In teenage terms, it’s a bit like Justin Bieber drag-racing a Lamborghini when the world pictures him tucked-up at 9pm in his Spiderman PJs. So says Lee Davey about caravanning’s identity crisis. Spurred on by writing our guide to whether to buy a campervan or a caravan, we’ve been chatting to Lee about those tin-tents.
Do caravans have an image problem?
Lee has spent plenty of time in and around caravans over the last decade or so – initially drawn to the chance to spend time with the family in an affordable way. Since those early days, though, he’s been busy talking about caravanning on TV and radio, contributing to various magazines and judging Caravan Club awards.
“Given the vast numbers of folks who hitch up and head off week after week, the increasingly popular tin-tent still seems to do daily battle with its image,” says Lee.
Beige box aside, caravanning offers limitless potential for budget-friendly breaks, something I’ve enjoyed with my family time after time. For example, what started as a hop to France resulted in a five-country, eight-day tour – such is the flexibility it offers.
Cheaper than a motorhome
We’ve dressed in neoprene and gone gorge walking, saddled-up for mountain-biking on terrain that resembled the surface of Mars, Poppy (11) entered a European round of Cani-X with our Jack Russell (and came 3rd!), we’ve turned back the clock 70 years for ‘40s weekends and I’ve demonstrated such a poor grasp of foreign languages that my daughter is keen to study hard to avoid me reaching for Google Translate…again.
It’s cheaper than a motorhome and doesn’t involve a rapid re-pack when you run out of tea bags, and it has taken us far further than we could have imagined.
As an example, Poppy sent her caravan diary to Practical Caravan and was offered a season-long column whilst at primary school.
Caravanning is a huge hobby that’s embraced my many, many happy people, which makes me wonder. Has this image been carefully cultivated to keep folks’ favourite sites from filling up? Sounds like a caravan conspiracy theory…”
New dog, old tricks – Lee discovers the beauty of vintage
Compared to primordial soup and dinosaurs roaming the Earth, the passing of 45 years can be measured by the blink of an eye, but turning back the pages of time to 1969 reveals a year that’s like no other.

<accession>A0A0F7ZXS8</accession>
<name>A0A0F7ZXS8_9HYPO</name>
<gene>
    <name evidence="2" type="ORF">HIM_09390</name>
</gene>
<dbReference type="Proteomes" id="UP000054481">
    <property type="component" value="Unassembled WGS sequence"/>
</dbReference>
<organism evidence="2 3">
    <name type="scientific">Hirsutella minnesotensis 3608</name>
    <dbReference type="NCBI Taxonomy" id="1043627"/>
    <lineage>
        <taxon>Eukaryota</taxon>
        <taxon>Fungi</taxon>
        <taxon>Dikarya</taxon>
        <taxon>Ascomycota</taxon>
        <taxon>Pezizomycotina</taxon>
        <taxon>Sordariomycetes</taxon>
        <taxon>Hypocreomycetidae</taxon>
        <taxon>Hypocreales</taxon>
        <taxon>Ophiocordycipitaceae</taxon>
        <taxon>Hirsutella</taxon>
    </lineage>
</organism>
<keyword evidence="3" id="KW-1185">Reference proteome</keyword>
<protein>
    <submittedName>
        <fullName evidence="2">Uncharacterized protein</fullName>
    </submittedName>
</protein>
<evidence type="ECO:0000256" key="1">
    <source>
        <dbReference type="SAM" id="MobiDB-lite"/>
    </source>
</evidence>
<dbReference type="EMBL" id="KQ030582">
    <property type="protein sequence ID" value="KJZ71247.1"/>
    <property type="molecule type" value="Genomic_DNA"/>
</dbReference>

Armstrong and Aldrin set foot on the moon, Woodstock attracted 350,000 people, a quarter of a million protesters marched on Washington to protest against the Vietnam War, the death penalty was abolished in the UK and the average house price was a lofty £4,600. And then there’s the eye-watering fashion…
But, tucked away in a quiet corner of England, oak boards were being cut, ash frames were being made and, ahead of its time, a chassis was being formed from recycled materials. Ladies and gents, welcome to the forward-thinking Cheltenham Caravan Company.
However forward-thinking you are some forty-odd years ago, how does late 1960s innovation compare with modern-day caravan construction that’s littered with acronyms such as iDC and SoLiD that boast of a hi-tec stability system or a new method of construction?
Solid by name…
The kind folks at Blackmore Vale Leisure lent me a couple of caravans to find out – a pristine Cheltenham Nyala, which was described by the Cheltenham Owners’ Club Chairman as being one of the best in the country, and a 2013 Elddis Affinity 540. Both are undoubtedly well-appointed and well-built; it’s just that they’re separated by four decades.
If you’ve recently visited an Elddis dealer, the Elddis website or the Elddis show-stand, it’s almost impossible to miss their new construction system – SoLiD – which, thanks to a bonded construction (quoted from the brochure), makes for a strong, light and dry caravan. I’ve lived in places that haven’t been as light and airy, didn’t provide such a feeling of space and certainly didn’t have such a well specified kitchen. The Elddis as a tough act to follow – more so when you’re 44 years its senior.
The Cheltenham, however, comes from a different era and somehow feels to have a different purpose, one in which its manufacture provided an escape from home, a vehicle that presented the opportunity to visit not only parts of the UK but also the continent.
It has a distinctly stiff upper lip feel to it with a chassis that’s forged from melted-down gun carriages and an ash frame that sits atop an oak tongue and groove floor. Form and function seem to have struck a happy partnership with a curvy Vanmaster-esque one-piece roof that leads the rainwater into the most stylish piece of guttering you’ll ever find on a caravan, past or present.
The is-it-childproof test
Caravan stability in the 1960s wasn’t a product of Silicon Valley. It’s not instantly noticeable but, looking along the Nyala, the sides are bowed, as is the roof, and set further back from the centre-line are the wheels which, I’m told, provide rock-solid towing at the upper-reaches of modern speed limits.
Sturdy craftsmanship reigns supreme and, as with all caravans I set foot in, I conduct my imaginary Charlie-test. He may only be seven, but he possesses the uncanny ability to find the weak spot of any caravan within a matter of minutes, pin-pointing any flimsy fixtures. I think he’d struggle with the proper carpentry and ‘60s-style steel hinges. Even peeking behind the scenes reveals yet more solid stuff without a hint of thinly veneered ply.
Quite simply, it’s a travelling tea-drinker’s paradise, one in which surroundings can be changed on a whim without ever compromising on luxury.
As with a few Hollywood starlets, the Nyala underwent a nip and tuck and was stripped bare before being lovingly and painstakingly put back together. This caravan of yesteryear may be a year older than I am but has fared far, far better.